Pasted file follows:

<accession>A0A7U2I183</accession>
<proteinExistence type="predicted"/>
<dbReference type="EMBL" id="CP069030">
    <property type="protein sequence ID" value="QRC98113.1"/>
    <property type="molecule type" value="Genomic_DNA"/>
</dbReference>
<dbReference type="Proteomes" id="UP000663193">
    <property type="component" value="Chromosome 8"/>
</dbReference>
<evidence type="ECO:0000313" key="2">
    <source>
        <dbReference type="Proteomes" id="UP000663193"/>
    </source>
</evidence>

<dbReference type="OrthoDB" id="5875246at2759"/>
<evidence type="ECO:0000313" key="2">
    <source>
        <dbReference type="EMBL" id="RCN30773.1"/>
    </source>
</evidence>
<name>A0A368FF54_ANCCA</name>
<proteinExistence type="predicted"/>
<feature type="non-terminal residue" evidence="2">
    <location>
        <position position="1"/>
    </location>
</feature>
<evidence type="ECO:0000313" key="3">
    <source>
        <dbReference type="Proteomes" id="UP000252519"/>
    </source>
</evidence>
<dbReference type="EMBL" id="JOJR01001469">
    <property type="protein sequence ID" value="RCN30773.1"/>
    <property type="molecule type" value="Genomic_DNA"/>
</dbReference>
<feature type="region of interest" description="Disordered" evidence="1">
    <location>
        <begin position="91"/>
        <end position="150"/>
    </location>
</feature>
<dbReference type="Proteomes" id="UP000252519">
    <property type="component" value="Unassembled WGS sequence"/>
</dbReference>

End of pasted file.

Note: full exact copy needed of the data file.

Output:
<accession>A0A7U2I183</accession>
<proteinExistence type="predicted"/>
<dbReference type="EMBL" id="CP069030">
    <property type="protein sequence ID" value="QRC98113.1"/>
    <property type="molecule type" value="Genomic_DNA"/>
</dbReference>
<dbReference type="Proteomes" id="UP000663193">
    <property type="component" value="Chromosome 8"/>
</dbReference>
<evidence type="ECO:0000313" key="2">
    <source>
        <dbReference type="Proteomes" id="UP000663193"/>
    </source>
</evidence>

<dbReference type="OrthoDB" id="5875246at2759"/>
<evidence type="ECO:0000313" key="2">
    <source>
        <dbReference type="EMBL" id="RCN30773.1"/>
    </source>
</evidence>
<name>A0A368FF54_ANCCA</name>
<proteinExistence type="predicted"/>
<feature type="non-terminal residue" evidence="2">
    <location>
        <position position="1"/>
    </location>
</feature>
<evidence type="ECO:0000313" key="3">
    <source>
        <dbReference type="Proteomes" id="UP000252519"/>
    </source>
</evidence>
<dbReference type="EMBL" id="JOJR01001469">
    <property type="protein sequence ID" value="RCN30773.1"/>
    <property type="molecule type" value="Genomic_DNA"/>
</dbReference>
<feature type="region of interest" description="Disordered" evidence="1">
    <location>
        <begin position="91"/>
        <end position="150"/>
    </location>
</feature>
<dbReference type="Proteomes" id="UP000252519">
    <property type="component" value="Unassembled WGS sequence"/>
</dbReference>